There is no water at Saosi Primary School. In an attempt to make up for the severe water shortage here, the 320 students and 11 teachers and staff must carry water from their respective homes every day. This water is meant to sustain the entire school's drinking, cooking, and cleaning needs, but the amount students can provide severely falls short of their requirements.
School staff are not able to monitor the sources pupils choose to fetch water from at home, but even home water sources that might be clean can be contaminated by students' dirty containers. The quality of water from some students' homes is often poor anyway; we spotted full containers varying from cloudy to muddy water and almost all lacking lids. Due to a lack of a common water storage system at school, it would be difficult to treat each student's individual container; most, therefore, are not safe for consumption but are used anyway.
The walk to school with containers full of water is tiring and time-consuming. Inevitable spills mean not just wet clothing, but wet books that leave students unable to write for most of the day. When students are asked to head back home to fetch more water during the school day, precious learning time is wasted. And when students drink the dirty water at school, they often contract waterborne diseases such as typhoid that keep them home and further drag down their academic performance. Teachers and students alike are struggling to remain healthy and stay in school.
"I have been affected health-wise because, since I came to this school in January, I have been treating my own case of typhoid," said teacher Violet Asuka.
"It is since then that I decided not to use water within school unless I carry some from home. The days that I forget to carry water, it makes me go thirsty until I get back home because the school is in the interior [of the community] where we do not have shops for even buying water. It affects my finances too."
The pupils and teachers are experiencing low morale not just from having to carry their own water, but also from the disagreements that develop between parents and teachers connected to the water shortage.
"As the Head Teacher, it has affected my appraisal of work. The classes are interrupted so as to release the pupils to go look for water and this lowers their performance. My goals are not met and this affects my relationship with the parents because of poor performance," said Mr. Joseph Kiplimo.
Parents insist the teachers can do more to help their children complete their lessons, but they are already in school from 7:00 am until 5:00 pm. The interruptions from looking for water are simply too many, but the school cannot decrease its already minimal water rationing.
Sanitation and hygiene are wanting at Saosi Primary School as well due to the lack of water. The latrines are not in good shape. The teachers do not have toilets at all, for the ones they were using were condemned by the Ministry of Public Health. These latrines now sit full and unsturdy with wooden X's preventing one's entry. The pupils' latrines are not private, for the doors do not lock and the floor is damaged. There is currently nowhere for students to wash their hands after using the latrines or before eating lunch, let alone the water to do so.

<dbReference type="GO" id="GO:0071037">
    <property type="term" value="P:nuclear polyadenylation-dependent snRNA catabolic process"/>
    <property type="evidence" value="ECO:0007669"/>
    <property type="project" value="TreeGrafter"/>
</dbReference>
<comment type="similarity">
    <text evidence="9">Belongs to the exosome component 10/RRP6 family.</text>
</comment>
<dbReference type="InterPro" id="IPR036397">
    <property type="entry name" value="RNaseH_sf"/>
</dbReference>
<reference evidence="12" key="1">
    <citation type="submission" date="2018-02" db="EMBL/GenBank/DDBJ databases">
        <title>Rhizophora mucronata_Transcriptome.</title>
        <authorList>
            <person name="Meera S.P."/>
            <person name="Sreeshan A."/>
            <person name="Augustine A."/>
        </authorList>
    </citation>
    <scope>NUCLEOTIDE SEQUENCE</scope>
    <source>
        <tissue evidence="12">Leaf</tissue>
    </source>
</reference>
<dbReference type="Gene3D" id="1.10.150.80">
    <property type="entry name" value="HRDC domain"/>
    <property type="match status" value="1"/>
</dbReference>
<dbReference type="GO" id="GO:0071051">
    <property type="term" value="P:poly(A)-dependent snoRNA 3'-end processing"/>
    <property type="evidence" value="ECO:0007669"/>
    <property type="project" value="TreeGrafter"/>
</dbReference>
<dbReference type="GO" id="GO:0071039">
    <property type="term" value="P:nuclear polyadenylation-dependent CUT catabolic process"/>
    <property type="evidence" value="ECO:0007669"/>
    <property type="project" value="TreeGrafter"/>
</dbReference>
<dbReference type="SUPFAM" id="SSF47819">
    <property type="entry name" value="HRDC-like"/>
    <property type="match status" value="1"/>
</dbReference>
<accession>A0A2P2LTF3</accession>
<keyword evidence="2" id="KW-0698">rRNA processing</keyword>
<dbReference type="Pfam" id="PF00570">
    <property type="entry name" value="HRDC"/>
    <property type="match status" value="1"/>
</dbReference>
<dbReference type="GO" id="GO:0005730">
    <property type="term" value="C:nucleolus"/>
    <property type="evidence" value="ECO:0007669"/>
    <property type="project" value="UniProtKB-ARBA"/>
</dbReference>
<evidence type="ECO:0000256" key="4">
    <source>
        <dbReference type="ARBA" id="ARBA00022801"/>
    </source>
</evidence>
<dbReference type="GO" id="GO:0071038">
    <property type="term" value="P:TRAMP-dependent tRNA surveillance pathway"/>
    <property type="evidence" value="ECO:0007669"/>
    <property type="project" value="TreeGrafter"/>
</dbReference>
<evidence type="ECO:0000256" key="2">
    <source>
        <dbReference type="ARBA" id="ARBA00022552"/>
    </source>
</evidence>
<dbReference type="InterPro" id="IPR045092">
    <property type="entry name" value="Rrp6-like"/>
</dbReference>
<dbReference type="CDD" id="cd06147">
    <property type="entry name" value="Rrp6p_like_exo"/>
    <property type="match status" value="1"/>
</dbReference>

What We Can Do:
A 75,000-liter rainwater catchment tank will help alleviate the water crisis at this school. The school will help collect the needed construction materials such as sand, bricks, rocks, and water for mixing cement. We will complement their materials by providing an expert team of artisans, tools, hardware, and the guttering system. Once finished, this tank will begin catching rainfall that will be used by the school’s students and staff for drinking, handwashing, cooking, cleaning, and much more.
We and the school strongly believe that all of these components will work together to improve standards at this school, which will help lead to better student academic performance and will help to unlock the potential for these students to live better, healthier lives.
The student health club will oversee the 2 new handwashing stations we will provide, and make sure they are kept clean and in working condition. The club leaders will fill the handwashing stations with water daily and make sure they are always supplied with a cleaning agent such as soap or ash.
2 triple-door latrine blocks will be constructed with local materials that the school will help gather. 3 doors will serve the girls while the other 3 will serve the boys. All of these new latrines will have cement floors that are designed to be easy to use and to clean. And with a rain tank right on school property, there should be enough water to keep them clean.
Training on Health, Hygiene, COVID-19, and More
We will hold a 1-day intensive training session with students, teachers, and parents. This training will cover a wide range of topics including COVID-19 symptoms, transmission routes, and prevention; personal and environmental hygiene; and the operation and maintenance of the rain tank, latrines, and handwashing stations. There will be a special emphasis on handwashing.
Our team of facilitators will use a variety of methods to train, including participatory hygiene and sanitation transformation, and asset-based community development. We will initiate a student health club, which will prepare students to lead other pupils into healthy habits at school and at home. We will also lead lectures, group discussions, and provide illustrative handouts to teach health topics and ways to promote good hygiene practices within the school including handwashing and water treatment. We will then conduct a series of follow-up trainings before transitioning to our regularly scheduled support visits throughout the year.